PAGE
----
Day 6 (Tangier / Fnideq / Chefchaouen)

After enjoying mint tea and breakfast on the rooftop of a traditional riad, we continue our tour of Tangier and talk about the unique challenges of this port city situated just 30 miles from Europe. After lunch, we depart Tangier for Chefchaouen, a picturesque Moroccan town painted entirely blue. On the way, we will stop at the Spanish enclave of Cueta’s border to better understand migration, economic disparity, and opportunity from an African perspective; and the town of Fnideq for an opportunity for cultural exchange with peers. In Chefchaouen, we enjoy the Kasbah, mosque, and marketplace while learning about the historical impact the Jewish community had on the city. Overnight in Chefchaouen.

Day 7 (Fez)

The medieval Moroccan capital awaits! On our first day in Fez, students see Qarawiyyin University—the oldest university in the world. Then, we spend time at Bou Inania, a 14th Century religious college, as well as the great forts of the old city. We sit down with Muslim scholars, and learn about the city’s history and legacy of Islamic learning. Sunset dinner on a rooftop overlooking the city.

Day 8 (Fez)

Wake up to the call to prayer as it echoes through Fez’s old city at dawn. After breakfast, we visit a restored 17th Century synagogue, which reopened its doors in 2013, to continue discussions of religious coexistence in the Muslim world. We will meet with Moroccan Muslims who have worked to preserve Jewish heritage in their country. Afternoon trip to the ancient Roman ruins of Volubilis. Utilizing the ruins as an outdoor classroom and picnic spot, students unpack their experiences, and discuss themes in western, Judeo-Christian civilization and Islamic civilization, as well as their interactions across the Mediterranean Sea. Afterwards, students will split into groups to explore Fez’s meandering medina—hailed as the best-preserved old city in the Arab world and the largest car-free urban zone on the planet—with specific intentional educational goals to achieve during their exploration. Time will be allotted for the purchase of souvenirs, and to see other sites in and around the city students express interest in.

Day 9 (Marrakech)

We wake up early and head for Marrakech, Morocco. In Marrakech, students will stay in a traditional Moroccan riad with hundreds of years of history. Students receive a tour of the city. At nightfall, we will visit the Dhejmma, a renowned marketplace of food, spices, and wares in order to savor the flavors of Morocco. Students will learn how to prepare a traditional dish, and bring a piece of Morocco’s rich heritage into their homes.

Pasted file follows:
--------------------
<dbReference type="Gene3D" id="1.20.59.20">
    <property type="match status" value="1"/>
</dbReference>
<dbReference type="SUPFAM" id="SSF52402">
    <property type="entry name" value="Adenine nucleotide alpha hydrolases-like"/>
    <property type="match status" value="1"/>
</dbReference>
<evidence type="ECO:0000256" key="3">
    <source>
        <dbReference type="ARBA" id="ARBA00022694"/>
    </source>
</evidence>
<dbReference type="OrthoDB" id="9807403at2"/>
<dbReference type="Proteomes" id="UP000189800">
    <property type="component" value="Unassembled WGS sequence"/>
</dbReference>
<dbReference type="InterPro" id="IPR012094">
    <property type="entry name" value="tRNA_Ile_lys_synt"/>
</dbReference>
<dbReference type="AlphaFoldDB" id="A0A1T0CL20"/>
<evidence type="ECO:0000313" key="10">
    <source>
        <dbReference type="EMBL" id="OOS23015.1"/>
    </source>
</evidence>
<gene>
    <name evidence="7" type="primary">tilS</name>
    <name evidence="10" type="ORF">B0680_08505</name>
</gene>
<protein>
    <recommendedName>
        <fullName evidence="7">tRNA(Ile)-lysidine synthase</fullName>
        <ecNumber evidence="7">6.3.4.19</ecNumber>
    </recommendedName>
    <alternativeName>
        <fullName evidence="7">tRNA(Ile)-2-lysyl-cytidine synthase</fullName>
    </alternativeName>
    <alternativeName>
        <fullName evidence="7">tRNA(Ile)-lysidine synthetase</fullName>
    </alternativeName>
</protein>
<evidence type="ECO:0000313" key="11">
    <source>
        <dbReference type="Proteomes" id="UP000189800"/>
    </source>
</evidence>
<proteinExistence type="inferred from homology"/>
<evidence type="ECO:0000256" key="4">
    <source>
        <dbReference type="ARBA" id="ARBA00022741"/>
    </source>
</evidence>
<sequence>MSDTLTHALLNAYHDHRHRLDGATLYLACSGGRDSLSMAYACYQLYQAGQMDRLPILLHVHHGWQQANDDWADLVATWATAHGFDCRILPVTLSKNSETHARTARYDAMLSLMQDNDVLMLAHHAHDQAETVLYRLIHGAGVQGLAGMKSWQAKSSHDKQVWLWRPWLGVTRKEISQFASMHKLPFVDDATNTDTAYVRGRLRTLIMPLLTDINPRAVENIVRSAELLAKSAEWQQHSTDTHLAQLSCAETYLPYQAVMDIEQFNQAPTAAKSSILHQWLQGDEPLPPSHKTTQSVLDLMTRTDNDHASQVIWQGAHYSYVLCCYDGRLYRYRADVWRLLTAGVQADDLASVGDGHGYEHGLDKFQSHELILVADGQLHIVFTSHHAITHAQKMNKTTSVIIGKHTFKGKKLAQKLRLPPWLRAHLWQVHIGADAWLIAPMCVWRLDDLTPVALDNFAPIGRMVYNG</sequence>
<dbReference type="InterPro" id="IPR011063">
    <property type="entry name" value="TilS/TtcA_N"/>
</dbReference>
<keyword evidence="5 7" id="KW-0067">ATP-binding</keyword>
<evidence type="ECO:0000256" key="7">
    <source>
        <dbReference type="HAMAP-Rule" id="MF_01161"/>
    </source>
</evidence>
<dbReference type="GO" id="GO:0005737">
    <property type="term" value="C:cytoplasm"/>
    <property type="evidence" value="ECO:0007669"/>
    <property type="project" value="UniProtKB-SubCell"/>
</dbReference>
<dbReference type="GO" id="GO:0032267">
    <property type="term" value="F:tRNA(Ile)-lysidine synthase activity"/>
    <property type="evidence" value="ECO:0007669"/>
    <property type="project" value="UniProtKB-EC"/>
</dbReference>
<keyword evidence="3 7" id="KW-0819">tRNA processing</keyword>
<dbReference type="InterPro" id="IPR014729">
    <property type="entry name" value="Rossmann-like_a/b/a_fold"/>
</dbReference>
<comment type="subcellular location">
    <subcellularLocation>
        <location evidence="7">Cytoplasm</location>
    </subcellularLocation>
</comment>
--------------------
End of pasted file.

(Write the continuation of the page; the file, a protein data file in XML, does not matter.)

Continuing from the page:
Day 10 (Marrakech)

Students learn how the economy of a traditional marketplace works, and do an exercise in perspective taking in the grand market’s of Marrakech. After lunch, they will continue their tour of the city to discover just why Marrakech is so famous. In the evening, a lecture on the impact of international tourism on Marrakech.

Day 11 (Tiznit)

Students will wake up early and journey by bus to Tiznit a la the blues song “Long Road to Tiznit.” This pretty town, known as the door to the Sahara, is the sister city of Somerville, Massachusetts. We receive an official welcome to Tiznit and have the opportunity to speak with government officials and religious leaders there. Students discover spirituality in Islam—and aspects of syncretism in Islam—found in Morocco and other parts of Africa. In the evening, a night of cross-cultural collaboration at Espace Asrir.

Day 12 (Tiznit / Sahara Desert)

Students will stop at a Berber Cooperative that specializes in argan oil and sit down with the local population to learn from them about their way of life and changes to the country resulting from increased popularity of argan oil globally. Afterwards, grab your keffiyah and your canteens–We are heading into the Sahara—the largest desert in the world! Enjoy the sunset from desert dunes, while learning about desert life. Camp overnight in the desert under the stars.

Day 13 (Tiznit)

On our third day in Morocco’s south, students are welcomed into the classroom of fellow high school students for intercultural exchange. Students will then head to the homes of some of the Moroccan students for lunch and further exchange. Students also have the opportunity to see this city famous for its silver. Then it’s so long to the south as we head north to Casablanca in the evening. Overnight in Casablanca.

Day 14 (Casablanca)

On our last day in Morocco, we make a visit to the King Hassan II Mosque—the largest in Africa—and begin to wind our trip down there. After a stop at Rick’s Cafe Americain for a farewell lunch, it’s off to the airport to catch our flight back home. Now, say it with us in your best Humphrey Bogart voice, “Here’s lookin’ at you kid…”